Structure ID: MLF
Fault Section IDs:
Related terms: (cze: mariánskolázeňský zlom)
The Mariánské Lázně Fault is a prominent tectonic structure in Western Bohemia. It is about 150 km long and it has the prevailing orientation NNW-SSE. The fault itself is a bounding structure of several distinctive geological units of the Bohemian Massif: the Saxo-Thuringian unit in the NW, Moldanubian unit in the S and SW and Teplá-Barrandian unit in the E (Zoubek et al., 1963). It is morphologically pronounced and controls the eastern limit of Cheb-Domažlice Graben at the length of 100 km. In its northern part it controls the eastern limit of Cenozoic Cheb basin. The uplifted footwall of the MLF truncates the Krušné hory Mts. (Erzgebirge) and the Eger rift including the Sokolov basin (Fig. 1).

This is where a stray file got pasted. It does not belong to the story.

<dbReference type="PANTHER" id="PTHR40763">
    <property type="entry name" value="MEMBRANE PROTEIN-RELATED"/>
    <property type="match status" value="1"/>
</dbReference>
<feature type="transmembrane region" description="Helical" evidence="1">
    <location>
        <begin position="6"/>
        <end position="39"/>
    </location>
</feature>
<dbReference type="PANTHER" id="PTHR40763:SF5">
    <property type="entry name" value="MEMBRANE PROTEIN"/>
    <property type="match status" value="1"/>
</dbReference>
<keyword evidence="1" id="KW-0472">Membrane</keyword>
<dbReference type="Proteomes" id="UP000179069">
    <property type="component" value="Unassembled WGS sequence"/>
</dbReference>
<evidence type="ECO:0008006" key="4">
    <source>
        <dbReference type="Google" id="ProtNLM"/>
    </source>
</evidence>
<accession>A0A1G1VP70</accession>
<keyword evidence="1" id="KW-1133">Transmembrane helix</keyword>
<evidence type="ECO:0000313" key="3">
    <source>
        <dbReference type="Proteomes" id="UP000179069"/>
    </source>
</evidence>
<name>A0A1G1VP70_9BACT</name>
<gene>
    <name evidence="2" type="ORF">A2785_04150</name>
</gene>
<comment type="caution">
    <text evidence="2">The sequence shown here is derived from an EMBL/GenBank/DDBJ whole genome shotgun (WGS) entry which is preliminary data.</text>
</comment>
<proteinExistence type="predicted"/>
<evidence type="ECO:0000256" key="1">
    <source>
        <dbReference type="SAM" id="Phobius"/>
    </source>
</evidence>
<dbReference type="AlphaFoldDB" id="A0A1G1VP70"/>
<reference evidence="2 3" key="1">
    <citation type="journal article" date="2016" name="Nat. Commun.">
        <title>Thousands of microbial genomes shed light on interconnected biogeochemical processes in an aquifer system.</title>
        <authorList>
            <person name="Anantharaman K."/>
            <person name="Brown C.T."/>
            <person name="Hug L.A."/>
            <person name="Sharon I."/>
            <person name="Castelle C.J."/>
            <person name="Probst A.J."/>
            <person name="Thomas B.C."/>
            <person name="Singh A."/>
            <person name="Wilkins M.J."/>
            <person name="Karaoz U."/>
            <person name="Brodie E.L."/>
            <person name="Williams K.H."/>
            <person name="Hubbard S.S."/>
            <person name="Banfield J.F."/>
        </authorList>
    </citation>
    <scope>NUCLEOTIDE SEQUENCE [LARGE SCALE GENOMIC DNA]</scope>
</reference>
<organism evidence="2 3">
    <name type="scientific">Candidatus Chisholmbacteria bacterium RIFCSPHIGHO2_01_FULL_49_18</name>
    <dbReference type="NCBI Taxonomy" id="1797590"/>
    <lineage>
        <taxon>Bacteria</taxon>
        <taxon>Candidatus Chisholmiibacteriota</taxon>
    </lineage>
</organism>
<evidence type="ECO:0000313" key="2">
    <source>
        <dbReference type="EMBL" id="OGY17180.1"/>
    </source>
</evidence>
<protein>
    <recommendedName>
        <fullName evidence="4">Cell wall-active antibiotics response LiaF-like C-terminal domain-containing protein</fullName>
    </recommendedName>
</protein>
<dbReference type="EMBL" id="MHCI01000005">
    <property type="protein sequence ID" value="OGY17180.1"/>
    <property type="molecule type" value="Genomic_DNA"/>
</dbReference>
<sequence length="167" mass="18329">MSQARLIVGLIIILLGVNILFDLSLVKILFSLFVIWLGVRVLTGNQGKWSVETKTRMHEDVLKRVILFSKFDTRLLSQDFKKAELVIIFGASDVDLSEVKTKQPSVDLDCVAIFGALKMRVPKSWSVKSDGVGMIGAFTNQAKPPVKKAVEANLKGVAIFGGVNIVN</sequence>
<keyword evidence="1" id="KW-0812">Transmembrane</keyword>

Fig. 1. Left panel: relief map from SRTM3 data with the main morphotectonic structures; red arrows – Mariánské Lázně fault (MLF), KHF – Krušné hory fault, dashed rectangle – extent of right panel. Right panel: geological map simplified after Babuška et al. (2010), Mlčoch (2003), Peterek et al. (2011), and Zulauf et al. (2002). Hatched area defines territory with the highest density of swarm epicentres 1997-2017. Geology: 1 – Late Variscan granites and granitoids; 2 – Variscan metamorphic units; 3 – Volcanics (mainly Oligo-/Miocene); 4 – Miocene (Cypris Formation); 5 – Plio-/Pleistocene (Vildštejn Formation); 6 – Quaternary. Saxothuringian: ECC – Erzgebirge (Krušnéhory) Crystalline Complex, DU – Dyleň Unit; Variscan granitoids: SP – Smrčiny (Fichtlgebirge) Pluton, KVP – Karlovy Vary Pluton, ŽP – Žandov Pluton; CHB – Cheb basin, SB – Sokolov Basin; KHF – Krušné hory Fault zone, MLF – Mariánské Lázně Fault zone, PPZ – Počátky-Plesná Fault zone. Quarternary volcanic cones: KH – Komorní Hůrka volcano, ŽH – Železná Hůrka volcano. After Štěpančíková et al. (2019).